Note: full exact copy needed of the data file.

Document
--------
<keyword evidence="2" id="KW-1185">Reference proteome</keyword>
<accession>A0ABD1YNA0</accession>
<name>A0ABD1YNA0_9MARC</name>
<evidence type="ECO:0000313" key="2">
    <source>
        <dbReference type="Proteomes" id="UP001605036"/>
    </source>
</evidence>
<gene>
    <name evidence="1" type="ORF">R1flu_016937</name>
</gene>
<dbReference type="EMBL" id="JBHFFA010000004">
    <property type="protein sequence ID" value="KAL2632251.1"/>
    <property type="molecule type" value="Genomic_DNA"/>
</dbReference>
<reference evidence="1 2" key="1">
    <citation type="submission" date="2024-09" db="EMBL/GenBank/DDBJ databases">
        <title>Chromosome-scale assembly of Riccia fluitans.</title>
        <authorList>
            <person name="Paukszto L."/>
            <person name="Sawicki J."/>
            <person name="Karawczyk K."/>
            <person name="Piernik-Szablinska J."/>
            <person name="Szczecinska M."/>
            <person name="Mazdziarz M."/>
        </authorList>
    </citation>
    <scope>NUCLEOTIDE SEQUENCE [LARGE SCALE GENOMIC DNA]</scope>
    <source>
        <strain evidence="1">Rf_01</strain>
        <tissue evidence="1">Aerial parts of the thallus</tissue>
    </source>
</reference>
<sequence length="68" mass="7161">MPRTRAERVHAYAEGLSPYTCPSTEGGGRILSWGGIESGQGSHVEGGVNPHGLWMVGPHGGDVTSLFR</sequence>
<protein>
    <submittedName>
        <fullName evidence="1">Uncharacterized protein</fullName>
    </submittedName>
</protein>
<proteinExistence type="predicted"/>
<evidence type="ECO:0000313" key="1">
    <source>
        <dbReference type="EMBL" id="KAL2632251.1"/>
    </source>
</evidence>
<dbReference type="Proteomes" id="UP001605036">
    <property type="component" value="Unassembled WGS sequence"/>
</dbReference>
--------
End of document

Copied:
<keyword evidence="2" id="KW-1185">Reference proteome</keyword>
<accession>A0ABD1YNA0</accession>
<name>A0ABD1YNA0_9MARC</name>
<evidence type="ECO:0000313" key="2">
    <source>
        <dbReference type="Proteomes" id="UP001605036"/>
    </source>
</evidence>
<gene>
    <name evidence="1" type="ORF">R1flu_016937</name>
</gene>
<dbReference type="EMBL" id="JBHFFA010000004">
    <property type="protein sequence ID" value="KAL2632251.1"/>
    <property type="molecule type" value="Genomic_DNA"/>
</dbReference>
<reference evidence="1 2" key="1">
    <citation type="submission" date="2024-09" db="EMBL/GenBank/DDBJ databases">
        <title>Chromosome-scale assembly of Riccia fluitans.</title>
        <authorList>
            <person name="Paukszto L."/>
            <person name="Sawicki J."/>
            <person name="Karawczyk K."/>
            <person name="Piernik-Szablinska J."/>
            <person name="Szczecinska M."/>
            <person name="Mazdziarz M."/>
        </authorList>
    </citation>
    <scope>NUCLEOTIDE SEQUENCE [LARGE SCALE GENOMIC DNA]</scope>
    <source>
        <strain evidence="1">Rf_01</strain>
        <tissue evidence="1">Aerial parts of the thallus</tissue>
    </source>
</reference>
<sequence length="68" mass="7161">MPRTRAERVHAYAEGLSPYTCPSTEGGGRILSWGGIESGQGSHVEGGVNPHGLWMVGPHGGDVTSLFR</sequence>
<protein>
    <submittedName>
        <fullName evidence="1">Uncharacterized protein</fullName>
    </submittedName>
</protein>
<proteinExistence type="predicted"/>
<evidence type="ECO:0000313" key="1">
    <source>
        <dbReference type="EMBL" id="KAL2632251.1"/>
    </source>
</evidence>
<dbReference type="Proteomes" id="UP001605036">
    <property type="component" value="Unassembled WGS sequence"/>
</dbReference>